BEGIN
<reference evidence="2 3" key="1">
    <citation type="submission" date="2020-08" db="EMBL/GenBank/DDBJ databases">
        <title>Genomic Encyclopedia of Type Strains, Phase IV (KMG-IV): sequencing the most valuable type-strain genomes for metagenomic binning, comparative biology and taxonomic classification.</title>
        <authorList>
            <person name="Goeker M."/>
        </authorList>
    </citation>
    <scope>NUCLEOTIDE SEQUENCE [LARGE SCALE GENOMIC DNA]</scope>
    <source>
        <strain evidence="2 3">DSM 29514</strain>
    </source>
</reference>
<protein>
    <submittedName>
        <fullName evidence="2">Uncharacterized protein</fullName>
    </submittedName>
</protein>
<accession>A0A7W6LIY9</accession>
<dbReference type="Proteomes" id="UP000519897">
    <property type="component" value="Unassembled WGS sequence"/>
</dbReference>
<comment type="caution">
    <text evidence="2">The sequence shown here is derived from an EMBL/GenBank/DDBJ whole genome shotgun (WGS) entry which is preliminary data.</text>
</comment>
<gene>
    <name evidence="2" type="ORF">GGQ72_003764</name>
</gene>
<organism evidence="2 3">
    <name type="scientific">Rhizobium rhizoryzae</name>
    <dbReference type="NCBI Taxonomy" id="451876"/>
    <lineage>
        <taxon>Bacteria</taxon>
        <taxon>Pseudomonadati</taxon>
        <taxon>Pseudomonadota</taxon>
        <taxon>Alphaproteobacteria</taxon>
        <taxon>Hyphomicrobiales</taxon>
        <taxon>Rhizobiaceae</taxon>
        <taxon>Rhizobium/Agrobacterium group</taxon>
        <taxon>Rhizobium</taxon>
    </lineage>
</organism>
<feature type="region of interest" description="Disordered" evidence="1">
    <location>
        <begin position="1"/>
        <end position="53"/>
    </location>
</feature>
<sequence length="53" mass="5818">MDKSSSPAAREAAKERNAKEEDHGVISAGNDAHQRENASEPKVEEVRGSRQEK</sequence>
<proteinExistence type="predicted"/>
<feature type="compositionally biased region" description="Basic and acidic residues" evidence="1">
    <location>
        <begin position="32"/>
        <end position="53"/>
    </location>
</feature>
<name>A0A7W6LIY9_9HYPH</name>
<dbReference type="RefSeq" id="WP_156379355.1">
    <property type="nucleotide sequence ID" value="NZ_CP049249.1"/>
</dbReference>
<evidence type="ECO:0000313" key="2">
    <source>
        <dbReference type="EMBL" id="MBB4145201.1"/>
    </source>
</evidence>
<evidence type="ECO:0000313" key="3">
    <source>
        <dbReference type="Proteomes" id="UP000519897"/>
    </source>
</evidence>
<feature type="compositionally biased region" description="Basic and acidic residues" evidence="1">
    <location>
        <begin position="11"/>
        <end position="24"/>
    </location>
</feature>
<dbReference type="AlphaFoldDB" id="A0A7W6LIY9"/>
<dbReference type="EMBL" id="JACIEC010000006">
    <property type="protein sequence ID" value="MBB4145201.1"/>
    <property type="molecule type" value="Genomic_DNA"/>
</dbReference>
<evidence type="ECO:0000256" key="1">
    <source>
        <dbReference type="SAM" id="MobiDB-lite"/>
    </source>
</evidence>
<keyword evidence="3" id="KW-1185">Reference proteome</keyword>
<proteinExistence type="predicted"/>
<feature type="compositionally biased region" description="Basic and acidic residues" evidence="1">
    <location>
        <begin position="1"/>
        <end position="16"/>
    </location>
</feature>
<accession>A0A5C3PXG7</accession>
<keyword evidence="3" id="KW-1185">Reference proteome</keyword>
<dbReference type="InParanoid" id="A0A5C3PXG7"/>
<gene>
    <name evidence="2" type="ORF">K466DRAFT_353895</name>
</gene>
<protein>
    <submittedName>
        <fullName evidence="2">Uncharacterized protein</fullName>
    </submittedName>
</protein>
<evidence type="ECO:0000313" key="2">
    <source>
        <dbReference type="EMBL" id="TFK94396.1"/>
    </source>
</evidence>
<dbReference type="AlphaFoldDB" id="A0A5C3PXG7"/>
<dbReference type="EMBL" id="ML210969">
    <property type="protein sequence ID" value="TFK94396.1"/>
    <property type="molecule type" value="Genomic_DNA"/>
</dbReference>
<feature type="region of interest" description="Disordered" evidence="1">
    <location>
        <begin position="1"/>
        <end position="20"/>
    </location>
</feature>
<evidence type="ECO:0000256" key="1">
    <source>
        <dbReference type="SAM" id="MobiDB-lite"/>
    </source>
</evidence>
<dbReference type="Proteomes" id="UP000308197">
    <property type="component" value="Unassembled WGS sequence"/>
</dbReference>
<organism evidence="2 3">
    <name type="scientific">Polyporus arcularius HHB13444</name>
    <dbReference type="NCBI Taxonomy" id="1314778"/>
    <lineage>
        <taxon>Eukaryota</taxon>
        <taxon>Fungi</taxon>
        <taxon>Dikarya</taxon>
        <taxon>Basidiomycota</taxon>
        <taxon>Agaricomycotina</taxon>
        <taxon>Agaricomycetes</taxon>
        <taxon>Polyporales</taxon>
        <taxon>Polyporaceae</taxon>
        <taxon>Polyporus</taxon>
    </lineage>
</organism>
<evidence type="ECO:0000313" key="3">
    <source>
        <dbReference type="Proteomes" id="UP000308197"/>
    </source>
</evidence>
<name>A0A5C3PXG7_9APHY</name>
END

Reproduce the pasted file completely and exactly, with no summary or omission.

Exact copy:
<reference evidence="2 3" key="1">
    <citation type="submission" date="2020-08" db="EMBL/GenBank/DDBJ databases">
        <title>Genomic Encyclopedia of Type Strains, Phase IV (KMG-IV): sequencing the most valuable type-strain genomes for metagenomic binning, comparative biology and taxonomic classification.</title>
        <authorList>
            <person name="Goeker M."/>
        </authorList>
    </citation>
    <scope>NUCLEOTIDE SEQUENCE [LARGE SCALE GENOMIC DNA]</scope>
    <source>
        <strain evidence="2 3">DSM 29514</strain>
    </source>
</reference>
<protein>
    <submittedName>
        <fullName evidence="2">Uncharacterized protein</fullName>
    </submittedName>
</protein>
<accession>A0A7W6LIY9</accession>
<dbReference type="Proteomes" id="UP000519897">
    <property type="component" value="Unassembled WGS sequence"/>
</dbReference>
<comment type="caution">
    <text evidence="2">The sequence shown here is derived from an EMBL/GenBank/DDBJ whole genome shotgun (WGS) entry which is preliminary data.</text>
</comment>
<gene>
    <name evidence="2" type="ORF">GGQ72_003764</name>
</gene>
<organism evidence="2 3">
    <name type="scientific">Rhizobium rhizoryzae</name>
    <dbReference type="NCBI Taxonomy" id="451876"/>
    <lineage>
        <taxon>Bacteria</taxon>
        <taxon>Pseudomonadati</taxon>
        <taxon>Pseudomonadota</taxon>
        <taxon>Alphaproteobacteria</taxon>
        <taxon>Hyphomicrobiales</taxon>
        <taxon>Rhizobiaceae</taxon>
        <taxon>Rhizobium/Agrobacterium group</taxon>
        <taxon>Rhizobium</taxon>
    </lineage>
</organism>
<feature type="region of interest" description="Disordered" evidence="1">
    <location>
        <begin position="1"/>
        <end position="53"/>
    </location>
</feature>
<sequence length="53" mass="5818">MDKSSSPAAREAAKERNAKEEDHGVISAGNDAHQRENASEPKVEEVRGSRQEK</sequence>
<proteinExistence type="predicted"/>
<feature type="compositionally biased region" description="Basic and acidic residues" evidence="1">
    <location>
        <begin position="32"/>
        <end position="53"/>
    </location>
</feature>
<name>A0A7W6LIY9_9HYPH</name>
<dbReference type="RefSeq" id="WP_156379355.1">
    <property type="nucleotide sequence ID" value="NZ_CP049249.1"/>
</dbReference>
<evidence type="ECO:0000313" key="2">
    <source>
        <dbReference type="EMBL" id="MBB4145201.1"/>
    </source>
</evidence>
<evidence type="ECO:0000313" key="3">
    <source>
        <dbReference type="Proteomes" id="UP000519897"/>
    </source>
</evidence>
<feature type="compositionally biased region" description="Basic and acidic residues" evidence="1">
    <location>
        <begin position="11"/>
        <end position="24"/>
    </location>
</feature>
<dbReference type="AlphaFoldDB" id="A0A7W6LIY9"/>
<dbReference type="EMBL" id="JACIEC010000006">
    <property type="protein sequence ID" value="MBB4145201.1"/>
    <property type="molecule type" value="Genomic_DNA"/>
</dbReference>
<evidence type="ECO:0000256" key="1">
    <source>
        <dbReference type="SAM" id="MobiDB-lite"/>
    </source>
</evidence>
<keyword evidence="3" id="KW-1185">Reference proteome</keyword>
<proteinExistence type="predicted"/>
<feature type="compositionally biased region" description="Basic and acidic residues" evidence="1">
    <location>
        <begin position="1"/>
        <end position="16"/>
    </location>
</feature>
<accession>A0A5C3PXG7</accession>
<keyword evidence="3" id="KW-1185">Reference proteome</keyword>
<dbReference type="InParanoid" id="A0A5C3PXG7"/>
<gene>
    <name evidence="2" type="ORF">K466DRAFT_353895</name>
</gene>
<protein>
    <submittedName>
        <fullName evidence="2">Uncharacterized protein</fullName>
    </submittedName>
</protein>
<evidence type="ECO:0000313" key="2">
    <source>
        <dbReference type="EMBL" id="TFK94396.1"/>
    </source>
</evidence>
<dbReference type="AlphaFoldDB" id="A0A5C3PXG7"/>
<dbReference type="EMBL" id="ML210969">
    <property type="protein sequence ID" value="TFK94396.1"/>
    <property type="molecule type" value="Genomic_DNA"/>
</dbReference>
<feature type="region of interest" description="Disordered" evidence="1">
    <location>
        <begin position="1"/>
        <end position="20"/>
    </location>
</feature>
<evidence type="ECO:0000256" key="1">
    <source>
        <dbReference type="SAM" id="MobiDB-lite"/>
    </source>
</evidence>
<dbReference type="Proteomes" id="UP000308197">
    <property type="component" value="Unassembled WGS sequence"/>
</dbReference>
<organism evidence="2 3">
    <name type="scientific">Polyporus arcularius HHB13444</name>
    <dbReference type="NCBI Taxonomy" id="1314778"/>
    <lineage>
        <taxon>Eukaryota</taxon>
        <taxon>Fungi</taxon>
        <taxon>Dikarya</taxon>
        <taxon>Basidiomycota</taxon>
        <taxon>Agaricomycotina</taxon>
        <taxon>Agaricomycetes</taxon>
        <taxon>Polyporales</taxon>
        <taxon>Polyporaceae</taxon>
        <taxon>Polyporus</taxon>
    </lineage>
</organism>
<evidence type="ECO:0000313" key="3">
    <source>
        <dbReference type="Proteomes" id="UP000308197"/>
    </source>
</evidence>
<name>A0A5C3PXG7_9APHY</name>